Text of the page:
But Palatino points out that Aquino’s basic education agenda somewhat “mirrors” the education program of the Arroyo administration.

“Under an Aquino presidency, expect no fundamental change in the education programs of the country,” says the young lawmaker.

Palatino, however, concedes that Aquino’s education agenda has “specific proposals on the amount needed to revive Philippine education.”

Luz, who once served as DepEd undersecretary for finance and administration, says Aquino will work on allocating six percent of GDP to education, as recommended by the UNESCO: 4.5 percent for the DepEd, and 1.5 percent for tertiary education and private elementary and high schools.

Aquino will also work on making the budget allocation for education closer to 18 percent of the total national budget, Luz says. He added that under the Arroyo administration, only around 2.4 percent of the GDP or 11 to 12 percent of the total national budget was spent for education.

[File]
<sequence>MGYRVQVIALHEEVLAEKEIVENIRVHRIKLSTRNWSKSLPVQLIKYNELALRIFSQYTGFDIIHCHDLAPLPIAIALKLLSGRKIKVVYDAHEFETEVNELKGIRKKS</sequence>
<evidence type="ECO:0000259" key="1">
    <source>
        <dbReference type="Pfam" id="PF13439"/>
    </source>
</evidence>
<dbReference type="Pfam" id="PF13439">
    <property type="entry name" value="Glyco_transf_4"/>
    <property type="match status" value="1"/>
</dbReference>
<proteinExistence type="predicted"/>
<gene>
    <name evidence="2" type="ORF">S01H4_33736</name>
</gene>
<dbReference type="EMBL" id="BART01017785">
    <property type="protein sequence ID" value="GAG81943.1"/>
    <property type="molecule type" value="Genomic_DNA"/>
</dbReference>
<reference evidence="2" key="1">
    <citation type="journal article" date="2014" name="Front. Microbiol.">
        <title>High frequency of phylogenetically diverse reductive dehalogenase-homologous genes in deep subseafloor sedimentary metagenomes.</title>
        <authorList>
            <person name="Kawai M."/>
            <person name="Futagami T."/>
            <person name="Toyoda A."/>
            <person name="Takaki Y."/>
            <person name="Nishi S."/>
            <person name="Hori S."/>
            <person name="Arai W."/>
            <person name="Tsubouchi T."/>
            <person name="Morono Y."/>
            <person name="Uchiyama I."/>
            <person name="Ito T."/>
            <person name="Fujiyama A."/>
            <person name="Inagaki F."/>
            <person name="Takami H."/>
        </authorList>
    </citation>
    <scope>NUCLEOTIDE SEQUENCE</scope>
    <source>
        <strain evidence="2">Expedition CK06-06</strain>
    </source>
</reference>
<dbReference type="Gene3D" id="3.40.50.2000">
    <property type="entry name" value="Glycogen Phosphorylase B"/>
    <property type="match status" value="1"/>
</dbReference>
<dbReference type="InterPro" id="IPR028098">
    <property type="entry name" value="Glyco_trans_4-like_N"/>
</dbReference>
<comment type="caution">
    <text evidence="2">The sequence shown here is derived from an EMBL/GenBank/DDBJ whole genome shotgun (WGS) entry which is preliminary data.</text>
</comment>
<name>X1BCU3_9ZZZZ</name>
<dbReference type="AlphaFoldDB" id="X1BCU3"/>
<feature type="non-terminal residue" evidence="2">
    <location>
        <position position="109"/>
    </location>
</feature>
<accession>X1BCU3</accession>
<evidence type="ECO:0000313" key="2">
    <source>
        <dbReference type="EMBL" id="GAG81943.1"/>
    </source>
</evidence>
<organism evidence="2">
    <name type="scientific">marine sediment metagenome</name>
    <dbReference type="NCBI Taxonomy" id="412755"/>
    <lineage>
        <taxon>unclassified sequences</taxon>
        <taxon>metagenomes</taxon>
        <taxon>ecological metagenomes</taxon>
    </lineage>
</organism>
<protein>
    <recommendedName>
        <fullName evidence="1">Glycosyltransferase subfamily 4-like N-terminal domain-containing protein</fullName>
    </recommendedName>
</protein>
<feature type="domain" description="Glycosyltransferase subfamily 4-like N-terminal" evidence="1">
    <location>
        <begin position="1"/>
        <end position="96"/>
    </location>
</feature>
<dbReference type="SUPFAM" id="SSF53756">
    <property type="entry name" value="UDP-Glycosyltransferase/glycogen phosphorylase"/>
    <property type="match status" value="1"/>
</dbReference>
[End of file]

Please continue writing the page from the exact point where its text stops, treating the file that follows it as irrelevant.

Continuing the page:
Where will they get the funds? Aquino has promised throughout the campaign to increase the government’s budget by plugging loopholes in tax collection and getting rid of corruption. Because of Aquino’s clean record and strong anti-corruption stance, investors are also expected to gain confidence in the Philippines and boost economic growth.

President Arroyo’s erstwhile economic adviser, Albay Gov. Joey Salceda who defected to the LP in the middle of the election period, estimates that P642 billion in investments would likely enter the Philippines in the first 18 months alone of the Aquino presidency.

Problem areas

To start over, Aquino plans to get rid of Arroyo programs such as the education voucher system, which gives financial assistance to qualified beneficiaries but is largely seen as a vehicle for political patronage.